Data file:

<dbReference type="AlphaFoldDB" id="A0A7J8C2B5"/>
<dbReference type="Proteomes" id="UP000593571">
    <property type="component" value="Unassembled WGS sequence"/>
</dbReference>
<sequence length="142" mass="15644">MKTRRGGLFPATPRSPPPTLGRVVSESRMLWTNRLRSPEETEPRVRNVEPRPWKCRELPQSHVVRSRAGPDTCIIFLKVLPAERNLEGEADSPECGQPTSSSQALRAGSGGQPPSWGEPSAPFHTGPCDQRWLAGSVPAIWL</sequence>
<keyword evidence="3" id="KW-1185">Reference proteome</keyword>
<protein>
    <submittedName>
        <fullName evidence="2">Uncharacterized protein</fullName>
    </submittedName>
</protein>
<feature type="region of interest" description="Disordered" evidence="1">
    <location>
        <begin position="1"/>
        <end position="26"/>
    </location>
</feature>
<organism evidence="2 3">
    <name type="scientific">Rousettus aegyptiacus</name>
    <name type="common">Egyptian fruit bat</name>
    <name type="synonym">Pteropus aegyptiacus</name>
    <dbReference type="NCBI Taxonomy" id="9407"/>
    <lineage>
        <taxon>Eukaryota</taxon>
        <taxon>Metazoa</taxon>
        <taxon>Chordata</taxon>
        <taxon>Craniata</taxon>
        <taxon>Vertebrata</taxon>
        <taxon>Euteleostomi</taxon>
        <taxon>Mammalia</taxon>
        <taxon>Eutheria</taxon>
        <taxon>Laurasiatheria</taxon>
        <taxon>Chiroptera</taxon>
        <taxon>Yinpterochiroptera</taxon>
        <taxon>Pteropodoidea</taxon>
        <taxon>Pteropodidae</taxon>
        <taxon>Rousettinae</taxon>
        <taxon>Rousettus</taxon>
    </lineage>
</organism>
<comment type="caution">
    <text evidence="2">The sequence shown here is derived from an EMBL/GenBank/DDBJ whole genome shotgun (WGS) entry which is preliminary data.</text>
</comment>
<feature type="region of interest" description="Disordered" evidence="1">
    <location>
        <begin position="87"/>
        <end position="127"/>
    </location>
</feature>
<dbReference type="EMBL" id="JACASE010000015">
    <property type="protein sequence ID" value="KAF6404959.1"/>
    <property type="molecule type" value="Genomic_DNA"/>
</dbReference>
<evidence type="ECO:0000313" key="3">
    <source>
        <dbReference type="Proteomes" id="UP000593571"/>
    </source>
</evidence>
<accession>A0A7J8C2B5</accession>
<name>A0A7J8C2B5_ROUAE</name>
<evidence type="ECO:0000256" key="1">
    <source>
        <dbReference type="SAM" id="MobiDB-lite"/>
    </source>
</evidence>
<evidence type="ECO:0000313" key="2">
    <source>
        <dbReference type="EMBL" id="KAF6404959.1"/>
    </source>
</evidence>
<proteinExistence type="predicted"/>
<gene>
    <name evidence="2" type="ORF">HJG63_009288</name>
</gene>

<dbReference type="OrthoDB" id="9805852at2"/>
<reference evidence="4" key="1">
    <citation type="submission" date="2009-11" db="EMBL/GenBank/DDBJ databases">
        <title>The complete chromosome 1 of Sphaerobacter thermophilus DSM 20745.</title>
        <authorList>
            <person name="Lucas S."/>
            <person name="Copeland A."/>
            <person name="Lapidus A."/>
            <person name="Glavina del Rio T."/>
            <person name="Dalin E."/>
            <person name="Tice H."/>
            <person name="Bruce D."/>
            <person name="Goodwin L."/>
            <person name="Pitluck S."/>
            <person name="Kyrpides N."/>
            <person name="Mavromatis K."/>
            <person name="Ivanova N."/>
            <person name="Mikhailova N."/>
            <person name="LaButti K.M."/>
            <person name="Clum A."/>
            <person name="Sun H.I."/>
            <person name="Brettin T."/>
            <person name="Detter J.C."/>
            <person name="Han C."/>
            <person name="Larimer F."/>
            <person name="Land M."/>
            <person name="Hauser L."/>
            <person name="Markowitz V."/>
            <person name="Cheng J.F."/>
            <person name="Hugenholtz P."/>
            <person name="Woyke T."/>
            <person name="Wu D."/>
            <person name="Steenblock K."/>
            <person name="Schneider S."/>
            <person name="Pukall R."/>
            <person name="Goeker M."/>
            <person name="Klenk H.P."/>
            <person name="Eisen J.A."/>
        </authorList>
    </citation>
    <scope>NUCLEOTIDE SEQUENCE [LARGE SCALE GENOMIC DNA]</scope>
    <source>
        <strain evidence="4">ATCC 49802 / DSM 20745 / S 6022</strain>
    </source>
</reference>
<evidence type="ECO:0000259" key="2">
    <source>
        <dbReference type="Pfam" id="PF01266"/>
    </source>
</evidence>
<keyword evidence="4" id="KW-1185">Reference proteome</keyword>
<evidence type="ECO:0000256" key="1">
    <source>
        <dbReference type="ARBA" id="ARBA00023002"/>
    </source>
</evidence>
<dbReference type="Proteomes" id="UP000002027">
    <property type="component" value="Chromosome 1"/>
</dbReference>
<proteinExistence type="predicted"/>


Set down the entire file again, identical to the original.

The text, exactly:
<dbReference type="AlphaFoldDB" id="A0A7J8C2B5"/>
<dbReference type="Proteomes" id="UP000593571">
    <property type="component" value="Unassembled WGS sequence"/>
</dbReference>
<sequence length="142" mass="15644">MKTRRGGLFPATPRSPPPTLGRVVSESRMLWTNRLRSPEETEPRVRNVEPRPWKCRELPQSHVVRSRAGPDTCIIFLKVLPAERNLEGEADSPECGQPTSSSQALRAGSGGQPPSWGEPSAPFHTGPCDQRWLAGSVPAIWL</sequence>
<keyword evidence="3" id="KW-1185">Reference proteome</keyword>
<protein>
    <submittedName>
        <fullName evidence="2">Uncharacterized protein</fullName>
    </submittedName>
</protein>
<feature type="region of interest" description="Disordered" evidence="1">
    <location>
        <begin position="1"/>
        <end position="26"/>
    </location>
</feature>
<organism evidence="2 3">
    <name type="scientific">Rousettus aegyptiacus</name>
    <name type="common">Egyptian fruit bat</name>
    <name type="synonym">Pteropus aegyptiacus</name>
    <dbReference type="NCBI Taxonomy" id="9407"/>
    <lineage>
        <taxon>Eukaryota</taxon>
        <taxon>Metazoa</taxon>
        <taxon>Chordata</taxon>
        <taxon>Craniata</taxon>
        <taxon>Vertebrata</taxon>
        <taxon>Euteleostomi</taxon>
        <taxon>Mammalia</taxon>
        <taxon>Eutheria</taxon>
        <taxon>Laurasiatheria</taxon>
        <taxon>Chiroptera</taxon>
        <taxon>Yinpterochiroptera</taxon>
        <taxon>Pteropodoidea</taxon>
        <taxon>Pteropodidae</taxon>
        <taxon>Rousettinae</taxon>
        <taxon>Rousettus</taxon>
    </lineage>
</organism>
<comment type="caution">
    <text evidence="2">The sequence shown here is derived from an EMBL/GenBank/DDBJ whole genome shotgun (WGS) entry which is preliminary data.</text>
</comment>
<feature type="region of interest" description="Disordered" evidence="1">
    <location>
        <begin position="87"/>
        <end position="127"/>
    </location>
</feature>
<dbReference type="EMBL" id="JACASE010000015">
    <property type="protein sequence ID" value="KAF6404959.1"/>
    <property type="molecule type" value="Genomic_DNA"/>
</dbReference>
<evidence type="ECO:0000313" key="3">
    <source>
        <dbReference type="Proteomes" id="UP000593571"/>
    </source>
</evidence>
<accession>A0A7J8C2B5</accession>
<name>A0A7J8C2B5_ROUAE</name>
<evidence type="ECO:0000256" key="1">
    <source>
        <dbReference type="SAM" id="MobiDB-lite"/>
    </source>
</evidence>
<evidence type="ECO:0000313" key="2">
    <source>
        <dbReference type="EMBL" id="KAF6404959.1"/>
    </source>
</evidence>
<proteinExistence type="predicted"/>
<gene>
    <name evidence="2" type="ORF">HJG63_009288</name>
</gene>

<dbReference type="OrthoDB" id="9805852at2"/>
<reference evidence="4" key="1">
    <citation type="submission" date="2009-11" db="EMBL/GenBank/DDBJ databases">
        <title>The complete chromosome 1 of Sphaerobacter thermophilus DSM 20745.</title>
        <authorList>
            <person name="Lucas S."/>
            <person name="Copeland A."/>
            <person name="Lapidus A."/>
            <person name="Glavina del Rio T."/>
            <person name="Dalin E."/>
            <person name="Tice H."/>
            <person name="Bruce D."/>
            <person name="Goodwin L."/>
            <person name="Pitluck S."/>
            <person name="Kyrpides N."/>
            <person name="Mavromatis K."/>
            <person name="Ivanova N."/>
            <person name="Mikhailova N."/>
            <person name="LaButti K.M."/>
            <person name="Clum A."/>
            <person name="Sun H.I."/>
            <person name="Brettin T."/>
            <person name="Detter J.C."/>
            <person name="Han C."/>
            <person name="Larimer F."/>
            <person name="Land M."/>
            <person name="Hauser L."/>
            <person name="Markowitz V."/>
            <person name="Cheng J.F."/>
            <person name="Hugenholtz P."/>
            <person name="Woyke T."/>
            <person name="Wu D."/>
            <person name="Steenblock K."/>
            <person name="Schneider S."/>
            <person name="Pukall R."/>
            <person name="Goeker M."/>
            <person name="Klenk H.P."/>
            <person name="Eisen J.A."/>
        </authorList>
    </citation>
    <scope>NUCLEOTIDE SEQUENCE [LARGE SCALE GENOMIC DNA]</scope>
    <source>
        <strain evidence="4">ATCC 49802 / DSM 20745 / S 6022</strain>
    </source>
</reference>
<evidence type="ECO:0000259" key="2">
    <source>
        <dbReference type="Pfam" id="PF01266"/>
    </source>
</evidence>
<keyword evidence="4" id="KW-1185">Reference proteome</keyword>
<evidence type="ECO:0000256" key="1">
    <source>
        <dbReference type="ARBA" id="ARBA00023002"/>
    </source>
</evidence>
<dbReference type="Proteomes" id="UP000002027">
    <property type="component" value="Chromosome 1"/>
</dbReference>
<proteinExistence type="predicted"/>